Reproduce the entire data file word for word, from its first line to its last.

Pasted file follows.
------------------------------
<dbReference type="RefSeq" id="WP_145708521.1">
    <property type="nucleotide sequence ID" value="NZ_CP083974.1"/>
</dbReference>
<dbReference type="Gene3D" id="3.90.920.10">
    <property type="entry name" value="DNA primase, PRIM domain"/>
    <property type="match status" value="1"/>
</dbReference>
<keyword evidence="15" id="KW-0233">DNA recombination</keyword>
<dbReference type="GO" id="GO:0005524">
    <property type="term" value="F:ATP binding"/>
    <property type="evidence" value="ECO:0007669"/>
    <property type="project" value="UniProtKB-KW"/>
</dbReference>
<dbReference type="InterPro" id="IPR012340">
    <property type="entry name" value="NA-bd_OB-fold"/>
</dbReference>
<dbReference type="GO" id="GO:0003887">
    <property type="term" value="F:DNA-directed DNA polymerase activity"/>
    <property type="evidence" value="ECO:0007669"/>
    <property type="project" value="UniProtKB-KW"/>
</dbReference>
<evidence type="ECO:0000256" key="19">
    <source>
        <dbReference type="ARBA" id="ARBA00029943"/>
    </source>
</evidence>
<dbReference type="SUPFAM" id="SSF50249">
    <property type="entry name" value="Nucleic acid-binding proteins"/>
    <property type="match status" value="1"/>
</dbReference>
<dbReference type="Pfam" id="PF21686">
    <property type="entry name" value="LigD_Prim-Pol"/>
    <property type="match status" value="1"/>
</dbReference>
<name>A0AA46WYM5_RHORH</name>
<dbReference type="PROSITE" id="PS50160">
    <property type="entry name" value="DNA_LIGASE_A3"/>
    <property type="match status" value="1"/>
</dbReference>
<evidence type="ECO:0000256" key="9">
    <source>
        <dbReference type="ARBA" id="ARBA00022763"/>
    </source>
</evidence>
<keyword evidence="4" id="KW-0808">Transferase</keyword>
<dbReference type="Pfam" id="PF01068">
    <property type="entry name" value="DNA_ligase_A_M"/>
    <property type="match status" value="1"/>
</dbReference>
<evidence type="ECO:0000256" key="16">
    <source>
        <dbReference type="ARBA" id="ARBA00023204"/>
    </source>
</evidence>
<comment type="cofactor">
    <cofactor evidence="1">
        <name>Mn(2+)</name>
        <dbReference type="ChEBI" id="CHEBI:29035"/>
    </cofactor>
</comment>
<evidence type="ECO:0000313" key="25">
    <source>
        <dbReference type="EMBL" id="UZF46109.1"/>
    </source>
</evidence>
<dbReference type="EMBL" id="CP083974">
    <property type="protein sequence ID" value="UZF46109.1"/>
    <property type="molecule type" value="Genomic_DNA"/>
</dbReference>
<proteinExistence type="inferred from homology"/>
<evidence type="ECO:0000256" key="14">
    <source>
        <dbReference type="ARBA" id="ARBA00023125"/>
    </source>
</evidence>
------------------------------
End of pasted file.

<dbReference type="RefSeq" id="WP_145708521.1">
    <property type="nucleotide sequence ID" value="NZ_CP083974.1"/>
</dbReference>
<dbReference type="Gene3D" id="3.90.920.10">
    <property type="entry name" value="DNA primase, PRIM domain"/>
    <property type="match status" value="1"/>
</dbReference>
<keyword evidence="15" id="KW-0233">DNA recombination</keyword>
<dbReference type="GO" id="GO:0005524">
    <property type="term" value="F:ATP binding"/>
    <property type="evidence" value="ECO:0007669"/>
    <property type="project" value="UniProtKB-KW"/>
</dbReference>
<dbReference type="InterPro" id="IPR012340">
    <property type="entry name" value="NA-bd_OB-fold"/>
</dbReference>
<dbReference type="GO" id="GO:0003887">
    <property type="term" value="F:DNA-directed DNA polymerase activity"/>
    <property type="evidence" value="ECO:0007669"/>
    <property type="project" value="UniProtKB-KW"/>
</dbReference>
<evidence type="ECO:0000256" key="19">
    <source>
        <dbReference type="ARBA" id="ARBA00029943"/>
    </source>
</evidence>
<dbReference type="SUPFAM" id="SSF50249">
    <property type="entry name" value="Nucleic acid-binding proteins"/>
    <property type="match status" value="1"/>
</dbReference>
<dbReference type="Pfam" id="PF21686">
    <property type="entry name" value="LigD_Prim-Pol"/>
    <property type="match status" value="1"/>
</dbReference>
<name>A0AA46WYM5_RHORH</name>
<dbReference type="PROSITE" id="PS50160">
    <property type="entry name" value="DNA_LIGASE_A3"/>
    <property type="match status" value="1"/>
</dbReference>
<evidence type="ECO:0000256" key="9">
    <source>
        <dbReference type="ARBA" id="ARBA00022763"/>
    </source>
</evidence>
<keyword evidence="4" id="KW-0808">Transferase</keyword>
<dbReference type="Pfam" id="PF01068">
    <property type="entry name" value="DNA_ligase_A_M"/>
    <property type="match status" value="1"/>
</dbReference>
<evidence type="ECO:0000256" key="16">
    <source>
        <dbReference type="ARBA" id="ARBA00023204"/>
    </source>
</evidence>
<comment type="cofactor">
    <cofactor evidence="1">
        <name>Mn(2+)</name>
        <dbReference type="ChEBI" id="CHEBI:29035"/>
    </cofactor>
</comment>
<evidence type="ECO:0000313" key="25">
    <source>
        <dbReference type="EMBL" id="UZF46109.1"/>
    </source>
</evidence>
<dbReference type="EMBL" id="CP083974">
    <property type="protein sequence ID" value="UZF46109.1"/>
    <property type="molecule type" value="Genomic_DNA"/>
</dbReference>
<proteinExistence type="inferred from homology"/>
<evidence type="ECO:0000256" key="14">
    <source>
        <dbReference type="ARBA" id="ARBA00023125"/>
    </source>
</evidence>